A group of 43 Democratic mayors from across the country is backing plans to provide certain low-income residents with a universal basic income.
Called Mayors for a Guaranteed Income (MGI), the group argues that “economic security isn’t a new challenge or a partisan issue.” The way to end or reduce poverty, they argue, is to guarantee a certain level of income to low-income residents with no strings attached.
Called the new, “New Deal moment,” the MGI argue that providing certain residents with direct, recurring cash payments “lifts all of our communities, building a resilient, just America.”
About 40% of the participating mayors are located in the Northeast, with the greatest number, 7, located in California. The majority of mayors are men; roughly two-thirds of the mayors are black or Hispanic.
The Stockton Economic Empowerment Demonstration (SEED) is the country’s first mayor-led guaranteed income project. It is fully philanthropically funded and receives no taxpayer dollars. It initiated its pilot program in February 2019, first giving 125 residents $500 per month over an 18-month period.
Researchers from the University of Tennessee-Knoxville College of Social Work and the University of Pennsylvania, School of Social Policy & Practice are evaluating SEED, funded by the Evidence for Action program of the Robert Wood Johnson Foundation.
In Oakland, Calif., eligible families with income at or below 50 percent of the area median income ($59,000 for a family of three) are eligible to receive $500 a month. In Los Angeles, Mayor Eric Garcetti said the city would test a new pilot program giving 2,000 families $1,000 a month.
In Jackson, Mississippi, low-income Black mothers began receiving $1,000 a month through two groups, Springboard to Opportunities and the Magnolia Mothers Trust.
Several cities have adopted resolutions supporting a guaranteed income, including Newark, N.J., Gainesville, Florida, Ithaca and Hudson, N.Y., Cambridge, Mass., among others.
Last December, MGI received a $15 million grant from Jack Dorsey, the CEO of Twitter. Last fall, a center was established at the University of Pennsylvania’s School of Social Policy and Practice to guide MGI pilot cities through a learning agenda and ultimately publish a report of its findings.
“A guaranteed income is a monthly, cash payment given directly to individuals,” MGI explains on its website. “It is unconditional, with no strings attached and no work requirements. A guaranteed income is meant to supplement, rather than replace, the existing social safety net and can be a tool for racial and gender equity.”
Once the philanthropic money runs out, and if the pilot programs were implemented on a regional or national scale, one way to fund the cash payments would be to create a national sovereign wealth fund, MGI states on its website. Everyone would benefit from increasing tax rates on the wealthiest Americans, MGI argues, and increasing taxes would “bring the [wealthiest taxpayers’] tax rates to their 20th century historical averages,” MGI states.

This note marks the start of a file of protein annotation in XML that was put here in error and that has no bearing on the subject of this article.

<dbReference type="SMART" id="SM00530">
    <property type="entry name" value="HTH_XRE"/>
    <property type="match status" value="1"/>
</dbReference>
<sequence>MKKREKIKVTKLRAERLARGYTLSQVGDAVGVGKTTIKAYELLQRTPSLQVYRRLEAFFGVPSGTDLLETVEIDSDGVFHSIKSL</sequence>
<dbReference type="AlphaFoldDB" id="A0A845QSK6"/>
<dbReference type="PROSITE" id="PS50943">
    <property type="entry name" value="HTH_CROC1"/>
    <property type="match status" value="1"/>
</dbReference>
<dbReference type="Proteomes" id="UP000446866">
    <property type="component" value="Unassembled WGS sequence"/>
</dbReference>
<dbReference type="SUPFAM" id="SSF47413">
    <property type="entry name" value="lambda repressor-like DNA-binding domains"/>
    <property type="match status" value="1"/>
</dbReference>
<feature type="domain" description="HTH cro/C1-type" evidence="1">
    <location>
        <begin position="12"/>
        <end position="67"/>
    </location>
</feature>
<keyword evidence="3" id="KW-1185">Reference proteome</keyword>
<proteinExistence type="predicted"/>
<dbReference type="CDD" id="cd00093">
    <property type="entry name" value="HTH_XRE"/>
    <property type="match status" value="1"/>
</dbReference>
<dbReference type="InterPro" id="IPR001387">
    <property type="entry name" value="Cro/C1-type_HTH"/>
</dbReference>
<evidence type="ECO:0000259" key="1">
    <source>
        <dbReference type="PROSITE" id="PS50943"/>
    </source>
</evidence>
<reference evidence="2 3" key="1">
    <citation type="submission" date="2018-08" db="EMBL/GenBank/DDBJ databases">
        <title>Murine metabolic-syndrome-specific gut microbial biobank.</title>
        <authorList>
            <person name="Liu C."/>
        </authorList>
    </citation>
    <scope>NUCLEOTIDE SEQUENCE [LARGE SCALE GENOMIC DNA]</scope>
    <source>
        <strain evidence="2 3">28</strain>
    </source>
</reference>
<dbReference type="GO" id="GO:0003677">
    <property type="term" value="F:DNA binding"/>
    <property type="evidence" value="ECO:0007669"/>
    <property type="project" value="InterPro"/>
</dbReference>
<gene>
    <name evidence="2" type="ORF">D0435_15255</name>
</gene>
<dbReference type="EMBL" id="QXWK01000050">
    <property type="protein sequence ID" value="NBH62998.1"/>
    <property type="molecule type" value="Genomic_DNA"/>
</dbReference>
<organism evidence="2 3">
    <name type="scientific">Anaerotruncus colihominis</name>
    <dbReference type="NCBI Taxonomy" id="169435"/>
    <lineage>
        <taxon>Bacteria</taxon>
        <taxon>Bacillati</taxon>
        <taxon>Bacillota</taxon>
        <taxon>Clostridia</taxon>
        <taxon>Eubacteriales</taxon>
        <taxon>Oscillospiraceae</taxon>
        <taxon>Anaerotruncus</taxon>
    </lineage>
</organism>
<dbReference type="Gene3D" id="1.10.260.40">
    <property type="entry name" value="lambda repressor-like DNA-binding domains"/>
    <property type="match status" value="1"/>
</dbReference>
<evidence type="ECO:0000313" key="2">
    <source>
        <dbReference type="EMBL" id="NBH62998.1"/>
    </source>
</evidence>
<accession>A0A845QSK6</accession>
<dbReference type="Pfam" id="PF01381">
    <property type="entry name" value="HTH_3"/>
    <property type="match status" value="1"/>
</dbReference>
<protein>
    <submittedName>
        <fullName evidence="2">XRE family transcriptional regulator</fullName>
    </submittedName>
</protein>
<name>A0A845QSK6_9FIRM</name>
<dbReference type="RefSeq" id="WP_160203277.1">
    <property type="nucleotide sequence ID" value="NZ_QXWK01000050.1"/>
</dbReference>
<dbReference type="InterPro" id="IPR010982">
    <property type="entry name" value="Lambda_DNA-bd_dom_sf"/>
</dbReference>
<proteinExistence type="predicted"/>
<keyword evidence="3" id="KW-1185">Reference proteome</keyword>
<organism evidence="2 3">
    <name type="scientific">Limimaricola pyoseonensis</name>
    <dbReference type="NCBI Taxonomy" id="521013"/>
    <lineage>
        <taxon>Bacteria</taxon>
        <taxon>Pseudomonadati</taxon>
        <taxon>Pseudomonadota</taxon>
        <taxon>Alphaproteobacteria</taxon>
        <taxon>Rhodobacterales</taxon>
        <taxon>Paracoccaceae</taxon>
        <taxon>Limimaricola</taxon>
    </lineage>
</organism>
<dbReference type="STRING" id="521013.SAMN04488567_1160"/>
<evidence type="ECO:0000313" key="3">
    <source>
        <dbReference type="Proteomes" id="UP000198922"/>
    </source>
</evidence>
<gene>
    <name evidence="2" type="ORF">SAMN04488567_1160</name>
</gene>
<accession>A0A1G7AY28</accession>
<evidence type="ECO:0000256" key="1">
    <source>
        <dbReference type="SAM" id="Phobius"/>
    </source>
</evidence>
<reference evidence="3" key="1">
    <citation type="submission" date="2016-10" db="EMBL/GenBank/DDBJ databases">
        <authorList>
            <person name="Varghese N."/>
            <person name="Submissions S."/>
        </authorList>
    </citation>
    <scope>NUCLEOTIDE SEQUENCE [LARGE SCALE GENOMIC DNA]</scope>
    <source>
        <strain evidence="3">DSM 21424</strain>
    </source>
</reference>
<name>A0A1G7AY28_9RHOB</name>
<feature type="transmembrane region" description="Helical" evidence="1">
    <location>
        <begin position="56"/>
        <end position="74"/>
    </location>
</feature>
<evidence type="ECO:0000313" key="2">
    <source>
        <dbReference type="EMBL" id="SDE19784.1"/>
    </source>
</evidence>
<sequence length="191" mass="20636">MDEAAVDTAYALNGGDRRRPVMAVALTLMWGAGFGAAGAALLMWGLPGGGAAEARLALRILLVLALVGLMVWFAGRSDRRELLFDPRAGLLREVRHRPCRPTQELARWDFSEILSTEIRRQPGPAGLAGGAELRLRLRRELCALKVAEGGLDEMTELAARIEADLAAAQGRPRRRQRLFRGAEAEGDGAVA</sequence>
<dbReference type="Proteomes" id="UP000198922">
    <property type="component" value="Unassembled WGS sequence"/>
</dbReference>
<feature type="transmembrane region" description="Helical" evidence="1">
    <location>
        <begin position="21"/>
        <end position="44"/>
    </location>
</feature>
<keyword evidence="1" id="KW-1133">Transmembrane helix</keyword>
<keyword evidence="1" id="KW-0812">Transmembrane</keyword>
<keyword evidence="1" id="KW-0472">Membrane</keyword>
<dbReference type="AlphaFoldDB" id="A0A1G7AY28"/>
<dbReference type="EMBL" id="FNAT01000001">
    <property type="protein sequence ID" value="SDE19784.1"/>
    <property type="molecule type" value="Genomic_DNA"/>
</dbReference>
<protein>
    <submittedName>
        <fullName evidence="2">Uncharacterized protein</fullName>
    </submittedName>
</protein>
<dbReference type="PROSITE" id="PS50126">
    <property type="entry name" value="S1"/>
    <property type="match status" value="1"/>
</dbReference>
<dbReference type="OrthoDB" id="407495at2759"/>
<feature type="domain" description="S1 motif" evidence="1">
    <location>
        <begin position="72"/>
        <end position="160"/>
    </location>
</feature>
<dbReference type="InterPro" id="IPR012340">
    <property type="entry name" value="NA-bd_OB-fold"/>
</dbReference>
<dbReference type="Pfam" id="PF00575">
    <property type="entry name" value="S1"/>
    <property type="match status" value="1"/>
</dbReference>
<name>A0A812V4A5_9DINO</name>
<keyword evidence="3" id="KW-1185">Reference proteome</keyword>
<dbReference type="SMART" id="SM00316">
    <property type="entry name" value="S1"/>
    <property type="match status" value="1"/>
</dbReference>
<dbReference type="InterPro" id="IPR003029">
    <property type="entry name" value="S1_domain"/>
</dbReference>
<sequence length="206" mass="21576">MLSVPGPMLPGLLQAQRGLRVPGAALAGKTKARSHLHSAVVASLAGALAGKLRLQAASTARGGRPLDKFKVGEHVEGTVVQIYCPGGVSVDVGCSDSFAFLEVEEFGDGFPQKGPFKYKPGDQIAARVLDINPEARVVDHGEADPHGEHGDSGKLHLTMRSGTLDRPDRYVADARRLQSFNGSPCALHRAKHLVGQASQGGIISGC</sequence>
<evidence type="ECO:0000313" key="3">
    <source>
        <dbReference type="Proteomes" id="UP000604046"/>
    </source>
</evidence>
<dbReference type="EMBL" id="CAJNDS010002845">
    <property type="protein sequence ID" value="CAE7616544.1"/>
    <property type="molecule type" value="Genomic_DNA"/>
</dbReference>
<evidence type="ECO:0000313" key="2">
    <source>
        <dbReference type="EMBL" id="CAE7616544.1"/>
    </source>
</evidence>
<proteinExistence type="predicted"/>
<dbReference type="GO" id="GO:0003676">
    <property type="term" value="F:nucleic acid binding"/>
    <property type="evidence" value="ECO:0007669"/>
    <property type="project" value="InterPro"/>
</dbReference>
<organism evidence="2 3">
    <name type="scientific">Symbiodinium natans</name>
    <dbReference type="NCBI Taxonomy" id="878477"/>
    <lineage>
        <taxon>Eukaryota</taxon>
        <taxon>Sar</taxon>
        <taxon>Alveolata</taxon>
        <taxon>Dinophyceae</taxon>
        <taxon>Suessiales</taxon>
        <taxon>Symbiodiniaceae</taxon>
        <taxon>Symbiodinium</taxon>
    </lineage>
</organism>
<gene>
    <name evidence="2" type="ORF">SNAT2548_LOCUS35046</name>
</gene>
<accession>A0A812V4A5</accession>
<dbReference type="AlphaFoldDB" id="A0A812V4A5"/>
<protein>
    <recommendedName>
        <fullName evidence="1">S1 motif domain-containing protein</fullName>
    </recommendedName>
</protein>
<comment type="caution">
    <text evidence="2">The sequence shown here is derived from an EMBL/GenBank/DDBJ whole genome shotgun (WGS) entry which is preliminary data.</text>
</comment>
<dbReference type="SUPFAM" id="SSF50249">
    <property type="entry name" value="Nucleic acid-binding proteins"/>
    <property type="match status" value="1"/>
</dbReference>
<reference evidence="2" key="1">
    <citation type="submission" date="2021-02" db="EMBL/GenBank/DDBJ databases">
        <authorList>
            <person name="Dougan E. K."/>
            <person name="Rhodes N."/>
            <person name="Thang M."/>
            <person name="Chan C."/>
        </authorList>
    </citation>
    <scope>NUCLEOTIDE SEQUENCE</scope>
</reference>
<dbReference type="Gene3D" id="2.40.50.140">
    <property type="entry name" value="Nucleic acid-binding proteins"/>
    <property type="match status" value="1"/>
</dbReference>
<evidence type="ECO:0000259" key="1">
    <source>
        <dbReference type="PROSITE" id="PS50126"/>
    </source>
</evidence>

MGI points to the Alaska Permanent Fund and casino dividends provided to the Eastern Band of Cherokees as examples that could be replicated. Currently, Alaska residents receive a yearly dividend from state oil revenues. In 2020, the fund paid $992 to each eligible resident. Eastern Band of Cherokees receive casino dividends yearly, ranging from $600 to $16,000 depending on revenues.
According to the center at the University of Pennsylvania, public support and political momentum for cash-transfers, universal basic income and guaranteed income is growing.
The Roosevelt Institute claims that if the U.S. were to transfer its current welfare systems into a universal basic income system, doing so would grow the U.S. economy by $2.5 trillion by 2025. The institute suggests one way to fund the program is to raise taxes.
The Foundation for Economic Education argues the plan is foolhardy, arguing, “a welfare state by any other name is still a welfare state. And the UBI is just replacing one pricey system for another. And unlike the current welfare state, which has standards for determining who qualifies for certain aid, a UBI would be given to everyone. This would dramatically increase the pool of citizens receiving benefits from the state and inflict massive expenses across the board.”
According to a Pew Research Center survey conducted last year, 54% of adults surveyed said they opposed a federally funded guaranteed income.
Of the 11,000 adults surveyed, two-thirds of respondents between the ages of 18 and 29 “strongly” or “somewhat” favored a UBI. More than half of all other age groups opposed the idea; nearly three-quarters of adults age 65 and older oppose it. Sixty-four percent of whites surveyed opposed it, whereas 73% of Backs and 63% of Hispanics favored it. Nearly 80% of Republicans opposed it, whereas 66% of Democrats supported it, the Pew survey found.
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